Capteurs Ouverts is launching a new serie of articles in between open-source research pieces called The Interview.
Because we strongly believe the OSINT community is in fast expansion and made of very different people, different approaches, we are giving the floor to those who fell into the rabbit hole to understand what they are doing and how.
For this special interview, Capteurs Ouverts has been chatting for several months with different French and interntional actors to understand their work. This discussion has been translated into a different format to include all the different elements captured and not attributed for security reasons. Many thanks to those who have shared with us and given their trust.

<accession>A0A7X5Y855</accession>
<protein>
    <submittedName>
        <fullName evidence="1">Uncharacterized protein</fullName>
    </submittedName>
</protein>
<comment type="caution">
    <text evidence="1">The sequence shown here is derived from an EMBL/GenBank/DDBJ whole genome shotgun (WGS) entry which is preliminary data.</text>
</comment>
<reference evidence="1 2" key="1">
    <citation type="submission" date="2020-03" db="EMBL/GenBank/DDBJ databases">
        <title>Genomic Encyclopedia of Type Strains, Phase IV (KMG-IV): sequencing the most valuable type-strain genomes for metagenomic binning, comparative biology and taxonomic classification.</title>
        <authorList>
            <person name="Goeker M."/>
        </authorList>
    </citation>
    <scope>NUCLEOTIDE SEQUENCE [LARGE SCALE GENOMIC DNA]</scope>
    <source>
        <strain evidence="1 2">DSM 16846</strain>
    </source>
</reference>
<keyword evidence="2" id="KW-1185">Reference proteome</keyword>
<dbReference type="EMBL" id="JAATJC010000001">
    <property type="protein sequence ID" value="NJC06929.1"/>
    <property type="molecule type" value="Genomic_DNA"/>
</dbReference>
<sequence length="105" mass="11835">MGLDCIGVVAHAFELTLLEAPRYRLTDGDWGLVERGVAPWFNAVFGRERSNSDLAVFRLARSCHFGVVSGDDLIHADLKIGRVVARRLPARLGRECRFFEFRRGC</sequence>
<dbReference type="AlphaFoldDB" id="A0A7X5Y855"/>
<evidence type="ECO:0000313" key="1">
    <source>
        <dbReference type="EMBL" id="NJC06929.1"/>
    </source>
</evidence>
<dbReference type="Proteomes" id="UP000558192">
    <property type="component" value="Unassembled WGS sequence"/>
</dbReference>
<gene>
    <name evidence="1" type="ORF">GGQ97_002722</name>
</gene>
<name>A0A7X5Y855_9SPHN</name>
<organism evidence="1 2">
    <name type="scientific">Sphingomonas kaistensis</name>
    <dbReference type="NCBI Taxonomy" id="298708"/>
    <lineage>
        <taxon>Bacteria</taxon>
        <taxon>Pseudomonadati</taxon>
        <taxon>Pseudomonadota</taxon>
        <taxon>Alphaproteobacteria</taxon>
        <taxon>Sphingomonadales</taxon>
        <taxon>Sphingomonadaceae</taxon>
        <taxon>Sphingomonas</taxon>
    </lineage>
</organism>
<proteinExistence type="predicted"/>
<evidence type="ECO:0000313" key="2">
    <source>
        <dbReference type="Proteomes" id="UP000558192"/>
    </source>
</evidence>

2015 saw the birth of a new type of online actors: a mix between the digital version of Sherlock Holmes and 4chan trolls with the same determination as those they track down: the hunters of cyber jihadists. They combine open search on social networks, the art of dissimulation to blend into chat rooms, dynamic network analysis, data mining, in addition to the implementation of counter-message techniques. While the emergence of social networks has broken the information hierarchy of the old generation forums, it has especially created the conditions for unparalleled message amplification. A chamber of echoes that has been invested by advertising to state apparatus but also several extremist groups. One of them – the Islamic State – has quickly become a front-runner in using that amplification dimension. Almost four years after the start of the hunt by these cyber-hunters, what is their return on experience and taking a step back what can be learnt on identification techniques and approach of extremist networks of all kinds in the wider context of general online influence and disinformation?